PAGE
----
All the Sunday talk shows this week featured segments about the looming fiscal cliff. Despite being almost one month past a hard-fought election, both the Republicans and Democrats appear firmly planted with their beliefs about how best to address the financial cliff we are about to go over.
The Republicans have offered an olive branch to the Democrats by indicating a willingness to approve a tax increase provided that any increase is matched with substantive spending cuts. They also want to address the nation’s entitlement programs, which are the biggest part of the federal budget.
Reform here is critically needed, as Medicare will become insolvent in 2024 and Social Security in 2033.
This past week, the p resident offered a fiscal program that did not seem too go nearly far enough to result in a compromise that Republicans can live with. One of the specifics of the plan included the extension of the current 2 percent payroll tax holiday (which directly affect Medicare and Social Security).
The payroll tax holiday has been in place for the past two years. The economic benefit of this tax holiday has been rather insignificant. Think about it – does having $4 more in your paycheck make you feel that much better off? I think not. On the other hand, the cumulative effect of taking $4 out of Medicare and Social Security for every working American, each week, for the past two years has contributed significantly to the already bad financial position of these two programs.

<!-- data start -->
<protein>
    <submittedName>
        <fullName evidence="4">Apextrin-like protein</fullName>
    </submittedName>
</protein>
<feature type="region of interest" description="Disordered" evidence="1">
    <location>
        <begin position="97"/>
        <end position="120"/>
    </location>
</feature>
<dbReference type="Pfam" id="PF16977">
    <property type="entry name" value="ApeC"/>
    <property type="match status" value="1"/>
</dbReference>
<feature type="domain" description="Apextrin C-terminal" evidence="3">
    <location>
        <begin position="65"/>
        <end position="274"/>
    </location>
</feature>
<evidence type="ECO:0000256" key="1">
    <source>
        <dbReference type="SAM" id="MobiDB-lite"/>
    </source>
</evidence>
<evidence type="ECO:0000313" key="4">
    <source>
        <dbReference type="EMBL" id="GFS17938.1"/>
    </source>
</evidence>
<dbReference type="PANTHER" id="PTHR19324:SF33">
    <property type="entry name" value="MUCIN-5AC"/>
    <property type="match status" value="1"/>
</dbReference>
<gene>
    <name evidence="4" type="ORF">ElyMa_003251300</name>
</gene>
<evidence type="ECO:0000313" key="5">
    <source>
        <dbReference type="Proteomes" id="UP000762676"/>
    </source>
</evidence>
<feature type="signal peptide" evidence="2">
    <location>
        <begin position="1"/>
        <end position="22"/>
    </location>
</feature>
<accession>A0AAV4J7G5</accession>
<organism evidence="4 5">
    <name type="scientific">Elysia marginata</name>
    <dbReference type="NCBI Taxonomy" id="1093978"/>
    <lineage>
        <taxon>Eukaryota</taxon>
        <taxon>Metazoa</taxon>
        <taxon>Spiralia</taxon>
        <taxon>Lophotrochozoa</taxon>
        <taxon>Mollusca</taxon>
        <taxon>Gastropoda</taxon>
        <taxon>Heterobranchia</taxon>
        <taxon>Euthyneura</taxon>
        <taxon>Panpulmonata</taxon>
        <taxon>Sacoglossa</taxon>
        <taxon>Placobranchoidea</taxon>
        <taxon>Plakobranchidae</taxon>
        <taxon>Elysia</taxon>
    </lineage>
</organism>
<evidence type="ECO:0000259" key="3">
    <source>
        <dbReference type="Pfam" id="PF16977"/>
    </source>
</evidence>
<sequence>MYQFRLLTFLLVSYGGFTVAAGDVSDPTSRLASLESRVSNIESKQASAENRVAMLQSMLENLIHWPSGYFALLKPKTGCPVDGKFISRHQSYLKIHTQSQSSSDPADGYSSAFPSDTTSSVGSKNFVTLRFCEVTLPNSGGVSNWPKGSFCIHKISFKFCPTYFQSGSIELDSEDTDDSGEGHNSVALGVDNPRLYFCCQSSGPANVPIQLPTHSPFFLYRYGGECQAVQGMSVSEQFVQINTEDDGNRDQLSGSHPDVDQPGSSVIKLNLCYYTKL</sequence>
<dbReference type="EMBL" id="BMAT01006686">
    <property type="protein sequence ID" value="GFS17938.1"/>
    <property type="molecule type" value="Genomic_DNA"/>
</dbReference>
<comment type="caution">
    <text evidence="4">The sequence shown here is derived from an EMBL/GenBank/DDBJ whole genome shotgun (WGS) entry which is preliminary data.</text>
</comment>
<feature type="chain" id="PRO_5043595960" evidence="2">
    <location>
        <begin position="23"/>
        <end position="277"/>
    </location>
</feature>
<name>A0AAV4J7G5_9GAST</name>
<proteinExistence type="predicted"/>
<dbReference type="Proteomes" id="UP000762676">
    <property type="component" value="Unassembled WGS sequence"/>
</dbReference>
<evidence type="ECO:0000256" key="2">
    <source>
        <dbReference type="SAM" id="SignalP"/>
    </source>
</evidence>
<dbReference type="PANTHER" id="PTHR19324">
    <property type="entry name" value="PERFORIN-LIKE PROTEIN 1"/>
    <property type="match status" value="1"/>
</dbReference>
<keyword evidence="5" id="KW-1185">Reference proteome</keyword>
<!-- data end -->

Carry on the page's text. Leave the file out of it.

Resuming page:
Addressing our long-term fiscal health has to include a detailed plan to thoughtfully reform Social Security and Medicare for the realities of today. The two bi-partisan commissions the president empowered came to this conclusion. The long-term viability of these programs and the financial health of our nation require it. We cannot continue to kick the can down the road because it is not politically expedient to do this.
Our politicians (Congress, Senate and the president) have to begin doing the job we are paying them to do, which is to make hard decisions and compromise. Without this leadership our children’s future is in jeopardy.
Many folks think that addressing Medicare and Social Security now will have a major impact on those currently receiving benefits. Most of the options being proposed would affect those who are under age 50. The options include raising the eligibility age, increasing tax withholding (raising income levels and the actual tax rates), and applying means testing to benefits, which is done already with Medicare.
If you are not aware of these issues I urge you to do some research. These programs serve as a key part of retirement for most people. I think we all agree we want these programs to be available for our children and grandchildren. Let’s make sure this becomes a reality.
Good luck with your planning!
The views expressed are not necessarily those of Cambridge and should not be construed as an offer to buy or sell any security.
Jim Heisler, CFP®, CDFA™, CASL™ Family Wealth Services, LLC 8725 Frankford Avenue Philadelphia, PA 19136 email@example.com 215-332-4968